What is CE marking (CE mark)?
CE marking (CE mark) is an important indication that assures a product is safe and comply with the European directives. The CE mark is an important topic for companies, yet many cannot answer the question “what is CE marking (CE mark)?”. Learn here more about its purpose and implications for companies selling products, and how you could get a CE mark approval.
The primary purpose of the CE marking (CE mark) is to simplify free trade of products within the EU. Its use across the market has also led to standardised laws (European Standards or ENs) regarding health, safety and the environment in the EU. If a product comes under the scope of a directive requiring CE marking, the manufacturer must ensure it complies with the applicable requirements. Afterwards, the same has to affix the CE mark to the product, before introducing it to the EEA market. This is also the case if manufacturers produce products outside of the EEA. Second-hand products from outside the EEA must also be CE marked before their introduction to the EEA market.
When a consumer is purchasing a product, they expect that the product will be safe. Therefore, all products introduced to the EEA market must ensure minimum product safety. The product safety standards for electrical and electronic products require the elimination of risk when handling and using the product. When customers use the product as intended, the product must not endanger their health or the environment. Many goods, in particular, electrical and electronic products, can be dangerous. They can be even lethal if the manufacturers haven’t produced them according to the applicable standards. The CE marking (CE mark) proves that products meet the minimum product safety requirements.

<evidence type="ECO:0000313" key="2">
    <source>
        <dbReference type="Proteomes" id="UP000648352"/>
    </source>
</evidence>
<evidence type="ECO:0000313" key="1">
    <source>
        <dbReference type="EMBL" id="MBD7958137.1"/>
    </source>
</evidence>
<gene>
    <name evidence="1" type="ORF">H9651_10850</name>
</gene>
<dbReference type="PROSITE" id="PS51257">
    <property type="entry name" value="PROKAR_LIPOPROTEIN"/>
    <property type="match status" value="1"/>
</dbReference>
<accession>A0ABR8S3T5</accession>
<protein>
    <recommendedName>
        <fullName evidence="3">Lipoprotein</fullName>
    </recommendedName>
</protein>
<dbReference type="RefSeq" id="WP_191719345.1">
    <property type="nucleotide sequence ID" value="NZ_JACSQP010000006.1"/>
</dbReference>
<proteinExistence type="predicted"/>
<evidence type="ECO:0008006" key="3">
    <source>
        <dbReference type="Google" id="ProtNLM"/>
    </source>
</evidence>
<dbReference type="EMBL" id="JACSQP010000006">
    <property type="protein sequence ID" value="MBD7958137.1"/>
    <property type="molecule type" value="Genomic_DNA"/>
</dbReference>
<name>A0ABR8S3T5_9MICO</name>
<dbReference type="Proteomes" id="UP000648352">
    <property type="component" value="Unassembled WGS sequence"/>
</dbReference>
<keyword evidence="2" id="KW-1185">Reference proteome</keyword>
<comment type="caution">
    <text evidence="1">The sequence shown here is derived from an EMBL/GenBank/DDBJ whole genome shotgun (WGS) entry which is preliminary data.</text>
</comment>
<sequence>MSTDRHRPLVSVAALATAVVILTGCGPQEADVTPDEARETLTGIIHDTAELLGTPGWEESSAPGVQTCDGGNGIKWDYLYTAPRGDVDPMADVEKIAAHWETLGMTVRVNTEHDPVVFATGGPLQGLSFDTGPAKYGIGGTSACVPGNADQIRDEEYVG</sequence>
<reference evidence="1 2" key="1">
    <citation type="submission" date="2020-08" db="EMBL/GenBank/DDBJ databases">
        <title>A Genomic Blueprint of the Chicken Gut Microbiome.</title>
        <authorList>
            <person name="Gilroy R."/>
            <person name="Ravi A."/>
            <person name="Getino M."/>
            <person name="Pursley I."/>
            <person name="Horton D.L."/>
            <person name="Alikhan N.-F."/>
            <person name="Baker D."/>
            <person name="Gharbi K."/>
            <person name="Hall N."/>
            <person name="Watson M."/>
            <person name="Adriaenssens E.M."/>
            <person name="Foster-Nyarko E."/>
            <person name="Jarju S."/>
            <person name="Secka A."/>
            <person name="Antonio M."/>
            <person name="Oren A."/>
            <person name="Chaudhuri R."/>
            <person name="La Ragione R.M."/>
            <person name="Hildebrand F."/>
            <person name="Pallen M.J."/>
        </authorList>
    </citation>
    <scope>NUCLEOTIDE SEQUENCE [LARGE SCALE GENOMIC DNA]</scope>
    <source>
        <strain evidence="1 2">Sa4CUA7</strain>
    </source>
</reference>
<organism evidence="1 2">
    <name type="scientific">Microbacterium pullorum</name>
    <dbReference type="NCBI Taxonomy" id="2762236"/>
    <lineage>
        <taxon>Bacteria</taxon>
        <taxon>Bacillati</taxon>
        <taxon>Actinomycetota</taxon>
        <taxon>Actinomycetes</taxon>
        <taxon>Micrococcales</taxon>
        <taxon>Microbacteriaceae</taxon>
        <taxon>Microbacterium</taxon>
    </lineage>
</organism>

To consider a product or service as safe, the same has to assure that the “normal or reasonably foreseeable use and service life do not present a risk to human health and safety or only a low risk”. The way products might be used must also be considered.
If a manufacturer finds that their goods or services are dangerous, they should immediately contact the regulatory authority and report measures taken to prevent damage.
When analysing risks, manufacturers must consider issues including handling (electricity, heat and moveable parts), fire safety and mechanical integrity.
Products that don’t meet the legal product safety standards can endanger people, animals, and the environment. For instance, an electrical product improperly equipped to handle an abnormal current can lead to sparking and external heat. Then, in turn, the same can result in surrounding material catching fire.